Kenya targets 20,000 daily in vaccination

 

The government has conducted training for additional vaccinators who will be deployed to at least 622 additional healthcare facilities in the ongoing vaccination plan.


The training that was conducted over the weekend aimed to prepare for a surge in numbers of those coming to health facilities for the jab after the government expanded the priority list to include people aged 58 years and above.


The initial plan was to reach frontline workers, among them healthcare workers, teachers and those in the armed forces as they have a higher risk of contracting the virus based on the nature of their job.


But the Health Ministry now says the decision to include the aged in phase one was arrived at after data showed that people in this age bracket are at most risk of severe disease and account for 60 per cent of the deaths recorded in the country.


According to the chairman of the Task Force for Vaccines Deployment Willis Akhwale, the target is to vaccinate at least 20,000 per day beginning this week, a rise from just 3,000 per day during the first week.


The target is to reach 1.25 million Kenyans with the jab by June 30.


“I want to assure Kenyans the vaccination process is going on very well. In fact on Monday we vaccinated over 8,000, Tuesday we went above 10,000, on Wednesday we were near 9,000 by 3pm so we are definitely increasing every day,” Akhwale said.


"During the first week when the exercise began, on average we were doing 3,00 per day. The second week we have been doing 3,700, we went to 5,000 and now we are doing 10,000. Next week we are aiming at 20,000 vaccinations per week and it is all falling to our plan,” he added.


Data from the Health Ministry shows that more than 90,340 had been vaccinated by Friday.


With senior government officials including President Uhuru Kenyatta and Health CS Mutahi Kagwe having come out and taken the jab in public, it is expected that the move will boost confidence among Kenyans and make them come out in large numbers to take the vaccine.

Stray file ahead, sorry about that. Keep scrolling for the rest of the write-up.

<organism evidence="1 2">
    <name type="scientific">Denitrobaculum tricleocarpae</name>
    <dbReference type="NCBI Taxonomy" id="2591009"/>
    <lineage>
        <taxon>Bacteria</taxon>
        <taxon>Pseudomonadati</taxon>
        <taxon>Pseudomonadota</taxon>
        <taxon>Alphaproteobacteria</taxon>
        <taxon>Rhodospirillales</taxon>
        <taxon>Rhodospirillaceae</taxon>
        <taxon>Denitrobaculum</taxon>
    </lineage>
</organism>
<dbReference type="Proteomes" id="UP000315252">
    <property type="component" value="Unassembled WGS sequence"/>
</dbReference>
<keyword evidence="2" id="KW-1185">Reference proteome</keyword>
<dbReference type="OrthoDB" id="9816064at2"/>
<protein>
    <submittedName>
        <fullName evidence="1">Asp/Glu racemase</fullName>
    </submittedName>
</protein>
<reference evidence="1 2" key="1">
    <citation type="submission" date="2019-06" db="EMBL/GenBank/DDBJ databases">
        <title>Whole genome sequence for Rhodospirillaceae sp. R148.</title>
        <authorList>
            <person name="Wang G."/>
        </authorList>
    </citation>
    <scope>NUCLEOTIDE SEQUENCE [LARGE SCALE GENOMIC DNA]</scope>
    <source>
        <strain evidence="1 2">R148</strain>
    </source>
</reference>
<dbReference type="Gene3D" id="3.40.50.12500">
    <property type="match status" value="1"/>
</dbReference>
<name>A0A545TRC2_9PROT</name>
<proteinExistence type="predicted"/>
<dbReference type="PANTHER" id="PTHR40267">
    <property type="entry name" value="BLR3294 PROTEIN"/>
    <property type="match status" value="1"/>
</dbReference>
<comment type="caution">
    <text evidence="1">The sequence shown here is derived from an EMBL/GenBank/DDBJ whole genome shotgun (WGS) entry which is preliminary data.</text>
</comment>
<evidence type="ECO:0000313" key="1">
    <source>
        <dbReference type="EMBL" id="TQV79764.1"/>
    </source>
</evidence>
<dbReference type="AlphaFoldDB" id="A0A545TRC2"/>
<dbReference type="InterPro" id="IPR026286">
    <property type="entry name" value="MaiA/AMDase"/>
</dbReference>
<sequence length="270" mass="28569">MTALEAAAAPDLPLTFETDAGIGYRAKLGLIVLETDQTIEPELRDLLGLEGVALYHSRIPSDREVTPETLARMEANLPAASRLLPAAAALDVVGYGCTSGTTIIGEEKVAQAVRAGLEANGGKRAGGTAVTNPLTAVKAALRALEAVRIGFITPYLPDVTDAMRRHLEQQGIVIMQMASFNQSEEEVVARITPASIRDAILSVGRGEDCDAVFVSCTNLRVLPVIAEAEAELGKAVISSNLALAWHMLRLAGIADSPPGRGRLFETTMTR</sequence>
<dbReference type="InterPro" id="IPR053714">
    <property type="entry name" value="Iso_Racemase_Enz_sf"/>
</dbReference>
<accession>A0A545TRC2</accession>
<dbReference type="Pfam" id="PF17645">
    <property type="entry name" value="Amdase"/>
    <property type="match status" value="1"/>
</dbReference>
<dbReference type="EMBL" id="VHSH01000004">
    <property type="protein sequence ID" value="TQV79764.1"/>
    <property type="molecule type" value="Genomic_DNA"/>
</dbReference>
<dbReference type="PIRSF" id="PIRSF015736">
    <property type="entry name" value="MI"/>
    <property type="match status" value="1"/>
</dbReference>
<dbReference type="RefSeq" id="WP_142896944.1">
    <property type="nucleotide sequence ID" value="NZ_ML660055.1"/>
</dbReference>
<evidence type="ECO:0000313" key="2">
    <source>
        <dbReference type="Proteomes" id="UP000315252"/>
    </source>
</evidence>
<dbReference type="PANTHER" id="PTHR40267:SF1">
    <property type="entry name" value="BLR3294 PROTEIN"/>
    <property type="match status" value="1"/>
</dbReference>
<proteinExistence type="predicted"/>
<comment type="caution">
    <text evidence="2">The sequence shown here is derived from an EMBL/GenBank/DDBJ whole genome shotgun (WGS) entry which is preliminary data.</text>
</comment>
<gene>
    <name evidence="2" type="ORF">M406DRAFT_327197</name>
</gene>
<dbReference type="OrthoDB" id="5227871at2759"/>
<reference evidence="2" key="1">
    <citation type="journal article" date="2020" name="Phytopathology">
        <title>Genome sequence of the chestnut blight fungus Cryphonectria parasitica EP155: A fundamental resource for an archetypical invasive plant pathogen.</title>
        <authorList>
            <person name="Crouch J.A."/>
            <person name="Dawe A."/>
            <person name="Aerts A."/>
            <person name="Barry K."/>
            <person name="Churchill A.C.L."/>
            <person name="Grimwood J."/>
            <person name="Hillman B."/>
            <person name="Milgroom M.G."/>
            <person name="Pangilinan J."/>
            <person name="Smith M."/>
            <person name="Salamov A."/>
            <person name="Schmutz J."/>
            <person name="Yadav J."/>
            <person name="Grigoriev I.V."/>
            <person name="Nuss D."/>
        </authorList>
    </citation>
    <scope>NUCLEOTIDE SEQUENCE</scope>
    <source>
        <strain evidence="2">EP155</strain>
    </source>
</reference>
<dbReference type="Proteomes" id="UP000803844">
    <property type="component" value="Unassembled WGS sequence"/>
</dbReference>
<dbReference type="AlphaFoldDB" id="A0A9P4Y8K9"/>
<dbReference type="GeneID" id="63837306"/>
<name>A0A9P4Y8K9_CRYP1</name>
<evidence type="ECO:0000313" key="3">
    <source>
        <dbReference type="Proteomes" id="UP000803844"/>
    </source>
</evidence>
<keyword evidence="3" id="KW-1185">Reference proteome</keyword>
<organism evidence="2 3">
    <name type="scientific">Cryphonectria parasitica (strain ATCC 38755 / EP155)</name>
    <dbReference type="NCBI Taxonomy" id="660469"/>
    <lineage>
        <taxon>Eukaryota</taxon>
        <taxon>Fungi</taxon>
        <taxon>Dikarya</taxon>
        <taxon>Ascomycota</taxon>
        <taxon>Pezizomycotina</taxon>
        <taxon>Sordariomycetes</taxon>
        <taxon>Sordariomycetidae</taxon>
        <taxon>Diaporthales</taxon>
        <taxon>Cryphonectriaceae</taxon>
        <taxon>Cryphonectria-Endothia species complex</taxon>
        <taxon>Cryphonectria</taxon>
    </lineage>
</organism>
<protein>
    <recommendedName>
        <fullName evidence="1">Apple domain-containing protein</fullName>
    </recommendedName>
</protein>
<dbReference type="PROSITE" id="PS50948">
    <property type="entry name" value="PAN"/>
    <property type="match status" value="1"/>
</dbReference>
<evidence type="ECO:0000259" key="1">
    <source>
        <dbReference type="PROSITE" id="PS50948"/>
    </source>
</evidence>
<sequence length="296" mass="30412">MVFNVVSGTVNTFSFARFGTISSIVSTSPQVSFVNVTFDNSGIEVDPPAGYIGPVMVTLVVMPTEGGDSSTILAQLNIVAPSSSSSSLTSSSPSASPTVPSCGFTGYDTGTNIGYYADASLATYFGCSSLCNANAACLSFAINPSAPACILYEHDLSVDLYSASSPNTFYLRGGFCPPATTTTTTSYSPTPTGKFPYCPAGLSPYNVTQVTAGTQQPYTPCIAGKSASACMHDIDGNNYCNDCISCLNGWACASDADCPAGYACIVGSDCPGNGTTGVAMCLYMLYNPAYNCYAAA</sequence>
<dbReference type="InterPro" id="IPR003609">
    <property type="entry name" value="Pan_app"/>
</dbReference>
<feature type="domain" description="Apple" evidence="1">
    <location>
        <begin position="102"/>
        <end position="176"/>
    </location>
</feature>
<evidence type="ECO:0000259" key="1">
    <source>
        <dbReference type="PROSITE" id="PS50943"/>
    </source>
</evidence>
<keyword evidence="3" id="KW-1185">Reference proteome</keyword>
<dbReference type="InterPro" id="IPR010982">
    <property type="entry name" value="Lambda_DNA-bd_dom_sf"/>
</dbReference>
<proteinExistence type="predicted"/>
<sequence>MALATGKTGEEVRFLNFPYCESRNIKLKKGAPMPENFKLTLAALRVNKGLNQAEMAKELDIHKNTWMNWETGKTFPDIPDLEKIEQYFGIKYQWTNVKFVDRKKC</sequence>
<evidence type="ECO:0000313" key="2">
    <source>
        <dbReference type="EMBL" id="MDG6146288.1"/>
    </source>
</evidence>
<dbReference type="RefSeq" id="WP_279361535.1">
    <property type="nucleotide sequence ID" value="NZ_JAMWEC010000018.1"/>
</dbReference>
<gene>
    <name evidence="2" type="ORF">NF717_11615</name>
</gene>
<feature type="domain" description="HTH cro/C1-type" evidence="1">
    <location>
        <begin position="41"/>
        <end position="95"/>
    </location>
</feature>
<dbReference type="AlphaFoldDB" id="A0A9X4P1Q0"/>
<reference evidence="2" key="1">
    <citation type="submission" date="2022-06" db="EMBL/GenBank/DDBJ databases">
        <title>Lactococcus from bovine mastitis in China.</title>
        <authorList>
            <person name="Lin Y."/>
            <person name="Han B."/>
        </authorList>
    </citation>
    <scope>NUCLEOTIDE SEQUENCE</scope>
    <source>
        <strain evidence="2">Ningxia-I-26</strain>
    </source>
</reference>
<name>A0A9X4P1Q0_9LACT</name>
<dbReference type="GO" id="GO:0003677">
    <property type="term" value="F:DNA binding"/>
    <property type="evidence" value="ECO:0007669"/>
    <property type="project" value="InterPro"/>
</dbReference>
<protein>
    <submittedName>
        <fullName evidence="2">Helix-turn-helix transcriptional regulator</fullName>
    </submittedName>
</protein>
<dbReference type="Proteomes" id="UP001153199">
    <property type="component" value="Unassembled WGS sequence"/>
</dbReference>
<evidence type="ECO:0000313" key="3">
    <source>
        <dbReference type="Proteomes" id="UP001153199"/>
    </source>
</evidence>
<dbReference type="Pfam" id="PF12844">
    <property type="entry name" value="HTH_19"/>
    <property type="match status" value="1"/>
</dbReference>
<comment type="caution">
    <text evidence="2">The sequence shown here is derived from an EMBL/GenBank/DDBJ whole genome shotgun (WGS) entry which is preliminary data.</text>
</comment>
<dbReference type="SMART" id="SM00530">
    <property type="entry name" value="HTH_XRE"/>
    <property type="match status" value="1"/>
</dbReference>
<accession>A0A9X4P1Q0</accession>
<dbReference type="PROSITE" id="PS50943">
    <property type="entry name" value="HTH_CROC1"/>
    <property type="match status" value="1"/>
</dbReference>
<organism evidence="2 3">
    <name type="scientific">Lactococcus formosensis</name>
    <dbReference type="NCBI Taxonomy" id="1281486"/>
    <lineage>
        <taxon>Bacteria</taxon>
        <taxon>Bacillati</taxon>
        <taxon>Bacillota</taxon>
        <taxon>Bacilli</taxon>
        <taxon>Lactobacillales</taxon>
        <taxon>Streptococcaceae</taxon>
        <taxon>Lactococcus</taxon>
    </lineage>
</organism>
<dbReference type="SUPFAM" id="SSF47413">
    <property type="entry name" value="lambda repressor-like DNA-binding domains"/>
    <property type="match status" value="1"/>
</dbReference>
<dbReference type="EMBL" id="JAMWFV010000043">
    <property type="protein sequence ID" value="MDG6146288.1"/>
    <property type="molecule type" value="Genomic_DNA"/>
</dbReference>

There have been reports of vaccine hesitancy among those targeted in phase one of the drive, sparking fear that the doses might expire leading to huge losses.


The vaccines received under the Covax facility on March 3 have an expiry date of June 28.


The ministry has reported that so far no reports of adverse reactions have been recorded since the exercise commenced.


“Like any other medicine, vaccines can cause mild side effects such as low grade fever or pain or redness at the injection site. Mild reactions go away within a few days on their own. Severe or long lasting side effects are extremely rare,” Kagwe said.


“Vaccines are continually monitored for safety to detect rare adverse events. Vaccines do not inhibit one from undertaking their normal activities or affect any aspects of their diet. No adverse events of significant have been reported so far since the exercise began,” he added.


The country is currently experiencing a third wave that has seen an exponential rise in the number of hospitalizations and cases of critical care patients, a situation experts say is likely being fuelled by the new variants.


Already hospitals are overstretched and ICU beds running out, with the government reactivating the home-based care for the management of asymptomatic patients.

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